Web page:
Caring for Pain Symptoms
How to treat your child’s fever
Fever is a symptom — a sign that your child's body is fighting off an infection. Most fevers are caused by common childhood illnesses like colds, flu, ear infections, bronchitis, and tonsillitis.
Fever can also be brought on by teething or immunisations.
Treating a fever is important, because if your child's temperature is too high, she'll be too uncomfortable to eat, drink, or sleep, and that makes it harder for her to get better. Using Children's TYLENOL® will help lower a fever and make your child more comfortable while she gets better.
Your loving care as in the tips below will help relieve the fever, together with Children's TYLENOL® to be taken as directed on the label:
- If shivering, keep your child warm until the shivering stops
- If not shivering, you can remove your child's warm clothes and encourage her to drink plenty of fluids
- Keep your child rested, quiet, and comfortable in a cool room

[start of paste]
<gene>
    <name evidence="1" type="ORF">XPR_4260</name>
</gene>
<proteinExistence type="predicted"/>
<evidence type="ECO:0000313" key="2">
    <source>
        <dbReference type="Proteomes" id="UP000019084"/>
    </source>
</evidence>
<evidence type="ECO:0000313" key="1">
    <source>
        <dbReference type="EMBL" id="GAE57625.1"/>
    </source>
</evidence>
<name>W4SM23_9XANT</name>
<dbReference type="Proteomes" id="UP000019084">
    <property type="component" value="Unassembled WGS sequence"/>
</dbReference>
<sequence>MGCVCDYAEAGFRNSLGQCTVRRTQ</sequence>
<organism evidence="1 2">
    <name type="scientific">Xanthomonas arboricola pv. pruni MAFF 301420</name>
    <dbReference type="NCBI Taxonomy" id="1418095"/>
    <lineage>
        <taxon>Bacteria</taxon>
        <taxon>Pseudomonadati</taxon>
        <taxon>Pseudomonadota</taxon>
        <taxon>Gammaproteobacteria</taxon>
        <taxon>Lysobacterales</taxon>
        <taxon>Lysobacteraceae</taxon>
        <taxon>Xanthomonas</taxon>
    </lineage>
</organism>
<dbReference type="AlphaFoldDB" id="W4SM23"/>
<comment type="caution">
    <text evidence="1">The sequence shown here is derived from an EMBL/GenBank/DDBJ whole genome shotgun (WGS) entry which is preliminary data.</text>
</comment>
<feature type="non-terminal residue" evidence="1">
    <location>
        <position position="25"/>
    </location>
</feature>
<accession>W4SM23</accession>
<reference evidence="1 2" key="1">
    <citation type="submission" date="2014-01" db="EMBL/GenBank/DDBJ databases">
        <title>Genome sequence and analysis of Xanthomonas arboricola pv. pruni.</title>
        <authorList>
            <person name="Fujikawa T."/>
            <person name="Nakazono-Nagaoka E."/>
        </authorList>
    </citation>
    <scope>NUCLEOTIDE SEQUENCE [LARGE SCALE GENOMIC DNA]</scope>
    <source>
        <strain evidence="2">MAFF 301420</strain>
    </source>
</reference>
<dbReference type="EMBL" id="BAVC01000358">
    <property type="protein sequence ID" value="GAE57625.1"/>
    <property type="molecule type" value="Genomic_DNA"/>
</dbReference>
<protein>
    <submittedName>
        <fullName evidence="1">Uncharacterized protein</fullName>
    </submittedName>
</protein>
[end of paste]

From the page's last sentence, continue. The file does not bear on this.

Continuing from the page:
- Place a cool washcloth on your child's forehead or sponge her with tepid water. Make sure it's not cold and stop if your child starts to shiver
- Never use rubbing alcohol to cool your child's skin — the vapors are toxic and can be absorbed through the skin
- If you have questions about medication for your child, ask your doctor or pharmacist.
An ear infection may clear up on its own. You can make your child more comfortable by placing a warm (not hot) heating pad or water bottle over the infected ear to help relieve the pain and discomfort. Your doctor may also recommend TYLENOL® for a few days to relieve the pain and fever.
Remember that temperature readings are different from different parts of the body (rectum, ear, mouth). Your child has a fever if her temperature is above:
- Rectal 100.4° F (38.0° C)
- Oral 99.5° F (37.5° C)
- Axillary (armpit) 98.6° F (37.0° C)
- Tympanic (ear) 100.0° F (37.8° C)